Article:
But while we’ve got Indian safely packed into a van eating up the road miles for the greater glory of blackened sludge-doom-noise-whatever-you-want-to-call-it, we pressed vocalist/guitarist Will Lindsay on the books that keep him sane or thereabouts on the road and this is what he told us.

FYODOR DOSTOEVSKY — Notes from the Underground (1864)
Will Lindsay: “Notes from the Underground was the first book of his that I read. I came across it in the early to mid-90s. The publishing company Dover did these thrift editions, and they were all like classic books that were one to three dollars, and you’d see them everywhere. They’d be at major book stores, used book stores. There was a radical leftist book store in Eugene, Oregon, called Hungry Head, and they had a whole selection of them, too. I kinda just bought it on a whim. It was 99 cents so I figured I couldn’t really go wrong with it. It’s just over a hundred pages, and it’s written in a first-person narrative. It’s divided into two sections: the first section is the narrator weighing out his philosophy, I suppose; and the second half of the book is a scene that takes place with him and a group of people. The whole book is amazing. The first half of the book is what I guess really resonated with me. When you open the book, the first lines—it depends on the translation, and I might be paraphrasing slightly—read, ‘I’m a sick man. I’m an unattractive man.’ It’s just a really powerful opener. One of the driving points of that book is the divine right to act against one’s own self interest.”

GITTA SERENY — Into that Darkness(1974) / Albert Speer: His Battle with the Truth (1995)
Will Lindsay: “My friend Peter Sotos turned me onto Gitta Sereny. There are two books that she wrote that I am really into. I’m really into World War II history, which in one of the first conversations I had with Pete that came up, and he asked me if I had ever read Gitta Sereny. I said I hadn’t—but I saw later that he had referenced her in some of his writings. She was originally Hungarian and grew up in Austria. She was living in Austria at the time of the Anschluss; she was a teenager, and she ended up fleeing to France and being part of the underground resistance there during the Nazi occupation. She finally had to flee France, through Spain and to the US. She went back to Germany right after the war ended and did a lot of work in the immediate post-war in West Germany, finding children that the Nazis had taken, eastern European children that they felt were sufficiently Aryan and put them in German homes. She had to find these children who often would think that they were German as they were brought up that way, take them away in the rare circumstances where she was able to find their real parents and send them back to Poland, Ukraine, or some of the Baltic States.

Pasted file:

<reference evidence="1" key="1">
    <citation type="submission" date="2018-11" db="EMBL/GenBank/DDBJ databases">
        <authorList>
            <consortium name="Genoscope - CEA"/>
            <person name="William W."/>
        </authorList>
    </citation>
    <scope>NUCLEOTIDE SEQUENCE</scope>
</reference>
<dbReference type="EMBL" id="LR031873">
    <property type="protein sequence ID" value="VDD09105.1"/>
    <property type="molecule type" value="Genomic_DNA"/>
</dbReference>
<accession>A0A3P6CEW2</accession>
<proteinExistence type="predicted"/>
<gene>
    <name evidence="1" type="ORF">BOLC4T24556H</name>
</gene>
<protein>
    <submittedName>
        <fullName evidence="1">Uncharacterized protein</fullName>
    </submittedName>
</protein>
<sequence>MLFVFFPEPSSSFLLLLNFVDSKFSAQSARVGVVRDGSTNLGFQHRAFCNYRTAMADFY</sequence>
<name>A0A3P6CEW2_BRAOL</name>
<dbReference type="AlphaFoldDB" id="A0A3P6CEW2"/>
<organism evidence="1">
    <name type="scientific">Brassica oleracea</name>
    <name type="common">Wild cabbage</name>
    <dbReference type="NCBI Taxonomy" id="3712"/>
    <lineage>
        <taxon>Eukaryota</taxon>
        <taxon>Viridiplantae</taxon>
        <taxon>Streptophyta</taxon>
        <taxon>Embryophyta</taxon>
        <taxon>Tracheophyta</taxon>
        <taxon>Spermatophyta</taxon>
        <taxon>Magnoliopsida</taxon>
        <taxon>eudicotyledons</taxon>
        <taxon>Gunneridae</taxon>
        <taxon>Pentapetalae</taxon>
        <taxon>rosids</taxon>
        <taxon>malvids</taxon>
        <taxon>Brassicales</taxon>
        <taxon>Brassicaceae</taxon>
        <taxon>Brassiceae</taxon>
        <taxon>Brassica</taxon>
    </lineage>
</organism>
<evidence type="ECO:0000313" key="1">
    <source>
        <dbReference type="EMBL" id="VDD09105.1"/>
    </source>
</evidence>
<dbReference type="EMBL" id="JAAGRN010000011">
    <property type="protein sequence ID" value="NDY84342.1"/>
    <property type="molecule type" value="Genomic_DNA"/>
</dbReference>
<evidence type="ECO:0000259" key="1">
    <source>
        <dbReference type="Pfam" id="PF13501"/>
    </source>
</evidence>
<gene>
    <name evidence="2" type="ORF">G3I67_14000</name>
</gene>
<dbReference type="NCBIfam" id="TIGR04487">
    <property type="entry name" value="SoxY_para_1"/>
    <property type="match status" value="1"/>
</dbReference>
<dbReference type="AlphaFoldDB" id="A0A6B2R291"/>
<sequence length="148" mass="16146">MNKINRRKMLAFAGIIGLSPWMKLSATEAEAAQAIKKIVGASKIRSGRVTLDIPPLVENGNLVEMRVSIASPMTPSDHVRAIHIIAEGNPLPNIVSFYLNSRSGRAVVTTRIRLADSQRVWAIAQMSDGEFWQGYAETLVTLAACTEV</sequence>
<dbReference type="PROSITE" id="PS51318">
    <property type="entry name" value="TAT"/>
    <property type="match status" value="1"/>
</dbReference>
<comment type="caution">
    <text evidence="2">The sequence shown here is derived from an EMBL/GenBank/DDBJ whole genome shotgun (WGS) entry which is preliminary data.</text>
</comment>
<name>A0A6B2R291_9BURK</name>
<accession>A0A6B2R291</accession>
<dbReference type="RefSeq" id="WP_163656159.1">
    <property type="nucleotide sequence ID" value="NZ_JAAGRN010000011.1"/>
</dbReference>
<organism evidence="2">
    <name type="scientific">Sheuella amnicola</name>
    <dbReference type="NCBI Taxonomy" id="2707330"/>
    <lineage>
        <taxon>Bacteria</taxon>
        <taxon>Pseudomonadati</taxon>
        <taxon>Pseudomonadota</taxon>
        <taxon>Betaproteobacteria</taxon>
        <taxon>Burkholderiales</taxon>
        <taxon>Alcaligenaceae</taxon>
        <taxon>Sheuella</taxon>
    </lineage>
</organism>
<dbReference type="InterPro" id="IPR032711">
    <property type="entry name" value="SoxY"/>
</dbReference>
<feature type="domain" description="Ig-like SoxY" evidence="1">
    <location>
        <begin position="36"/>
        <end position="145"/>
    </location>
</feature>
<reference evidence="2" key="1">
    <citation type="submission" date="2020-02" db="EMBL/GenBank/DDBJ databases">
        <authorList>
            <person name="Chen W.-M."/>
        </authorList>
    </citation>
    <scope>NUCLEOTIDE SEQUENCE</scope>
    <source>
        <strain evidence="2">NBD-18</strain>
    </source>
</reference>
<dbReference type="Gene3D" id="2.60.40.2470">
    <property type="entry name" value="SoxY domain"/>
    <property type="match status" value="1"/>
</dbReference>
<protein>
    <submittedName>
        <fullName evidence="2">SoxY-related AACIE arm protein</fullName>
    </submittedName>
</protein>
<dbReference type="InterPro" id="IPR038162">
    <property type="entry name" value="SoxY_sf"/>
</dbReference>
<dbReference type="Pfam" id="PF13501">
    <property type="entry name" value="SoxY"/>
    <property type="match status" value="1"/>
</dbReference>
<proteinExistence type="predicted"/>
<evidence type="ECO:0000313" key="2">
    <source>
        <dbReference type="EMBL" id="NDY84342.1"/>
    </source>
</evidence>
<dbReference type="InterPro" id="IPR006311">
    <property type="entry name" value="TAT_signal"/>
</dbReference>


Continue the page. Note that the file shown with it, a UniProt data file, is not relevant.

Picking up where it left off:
“She wrote these two incredible books. The first was called Into that Darkness, and she did something like 70 hours of prison interviews with Franz Stangl, who was the commandent of Treblinka. Stangl fled after the war through Italy and through the Vatican to Syria, and then to Brazil, and was arrested and extradited back to West Germany, and got a life sentence for it. She interviewed him in prison and it was all about his early life, his times in the concentration camps. He was also part of the Nazi euthanasia program in 1940/41, and the last interview she did with him was the first and only time in his life that he ever admitted his culpability in his role in the Holocaust. He died 19 hours after the last interview, kinda out of nowhere—he died of a heart attack. I love Germany. It is one of my favorite countries in Europe. I have a lot of friends there and when you travel through it, it is really hard to believe it is only 70 years ago. It is such recent history and it’s really hard to keep it in mind sometimes. I know William Shirer argued that it couldn’t have happened anywhere other than Germany in The Rise and Fall of the Third Reich but I don’t agree with that. It’s apples and oranges in a sense, but you look at what people were doing in Stalinist Russia; I mean, people were doing terrible things. Russia under Stalinism was just awful and it couldn’t have happened without the active participation of millions of normal citizens. The other book was a biography of Albert Speer; she lived with him on and off for a number of years—I could go off on that one for a long time, too. They are both very interesting even if you are not into WWII/Holocaust history. It’s worth anybody’s time to seek them out.”

H.L. Mencken — Anything [A Mencken Chrestomathy: His Own Selection of His Choicest Writing available here is a good place to start (1982)]